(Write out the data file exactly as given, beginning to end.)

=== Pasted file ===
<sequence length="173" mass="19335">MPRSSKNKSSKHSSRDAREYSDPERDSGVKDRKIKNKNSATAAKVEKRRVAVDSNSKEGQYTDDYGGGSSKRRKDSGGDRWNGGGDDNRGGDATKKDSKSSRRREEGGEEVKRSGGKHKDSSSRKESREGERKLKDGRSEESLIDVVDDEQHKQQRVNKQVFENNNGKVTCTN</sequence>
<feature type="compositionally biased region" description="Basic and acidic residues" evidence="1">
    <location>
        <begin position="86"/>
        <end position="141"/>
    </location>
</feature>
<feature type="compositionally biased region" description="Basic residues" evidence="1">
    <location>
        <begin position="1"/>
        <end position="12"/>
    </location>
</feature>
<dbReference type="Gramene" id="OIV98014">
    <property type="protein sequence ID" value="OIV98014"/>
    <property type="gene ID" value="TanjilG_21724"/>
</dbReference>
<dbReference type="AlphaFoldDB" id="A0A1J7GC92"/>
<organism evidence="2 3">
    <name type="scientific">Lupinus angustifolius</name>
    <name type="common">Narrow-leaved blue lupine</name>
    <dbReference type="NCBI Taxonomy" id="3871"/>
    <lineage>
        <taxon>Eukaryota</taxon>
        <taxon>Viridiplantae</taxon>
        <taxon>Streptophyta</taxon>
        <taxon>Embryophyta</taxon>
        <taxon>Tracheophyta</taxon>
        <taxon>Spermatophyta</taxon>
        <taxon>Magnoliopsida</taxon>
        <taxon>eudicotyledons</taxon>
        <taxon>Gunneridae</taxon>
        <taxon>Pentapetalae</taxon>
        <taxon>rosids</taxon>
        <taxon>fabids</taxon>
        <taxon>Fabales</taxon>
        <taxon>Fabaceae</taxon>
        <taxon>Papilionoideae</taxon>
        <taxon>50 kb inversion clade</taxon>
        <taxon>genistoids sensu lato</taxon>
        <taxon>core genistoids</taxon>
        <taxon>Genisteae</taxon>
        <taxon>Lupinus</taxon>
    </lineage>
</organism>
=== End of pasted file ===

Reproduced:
<sequence length="173" mass="19335">MPRSSKNKSSKHSSRDAREYSDPERDSGVKDRKIKNKNSATAAKVEKRRVAVDSNSKEGQYTDDYGGGSSKRRKDSGGDRWNGGGDDNRGGDATKKDSKSSRRREEGGEEVKRSGGKHKDSSSRKESREGERKLKDGRSEESLIDVVDDEQHKQQRVNKQVFENNNGKVTCTN</sequence>
<feature type="compositionally biased region" description="Basic and acidic residues" evidence="1">
    <location>
        <begin position="86"/>
        <end position="141"/>
    </location>
</feature>
<feature type="compositionally biased region" description="Basic residues" evidence="1">
    <location>
        <begin position="1"/>
        <end position="12"/>
    </location>
</feature>
<dbReference type="Gramene" id="OIV98014">
    <property type="protein sequence ID" value="OIV98014"/>
    <property type="gene ID" value="TanjilG_21724"/>
</dbReference>
<dbReference type="AlphaFoldDB" id="A0A1J7GC92"/>
<organism evidence="2 3">
    <name type="scientific">Lupinus angustifolius</name>
    <name type="common">Narrow-leaved blue lupine</name>
    <dbReference type="NCBI Taxonomy" id="3871"/>
    <lineage>
        <taxon>Eukaryota</taxon>
        <taxon>Viridiplantae</taxon>
        <taxon>Streptophyta</taxon>
        <taxon>Embryophyta</taxon>
        <taxon>Tracheophyta</taxon>
        <taxon>Spermatophyta</taxon>
        <taxon>Magnoliopsida</taxon>
        <taxon>eudicotyledons</taxon>
        <taxon>Gunneridae</taxon>
        <taxon>Pentapetalae</taxon>
        <taxon>rosids</taxon>
        <taxon>fabids</taxon>
        <taxon>Fabales</taxon>
        <taxon>Fabaceae</taxon>
        <taxon>Papilionoideae</taxon>
        <taxon>50 kb inversion clade</taxon>
        <taxon>genistoids sensu lato</taxon>
        <taxon>core genistoids</taxon>
        <taxon>Genisteae</taxon>
        <taxon>Lupinus</taxon>
    </lineage>
</organism>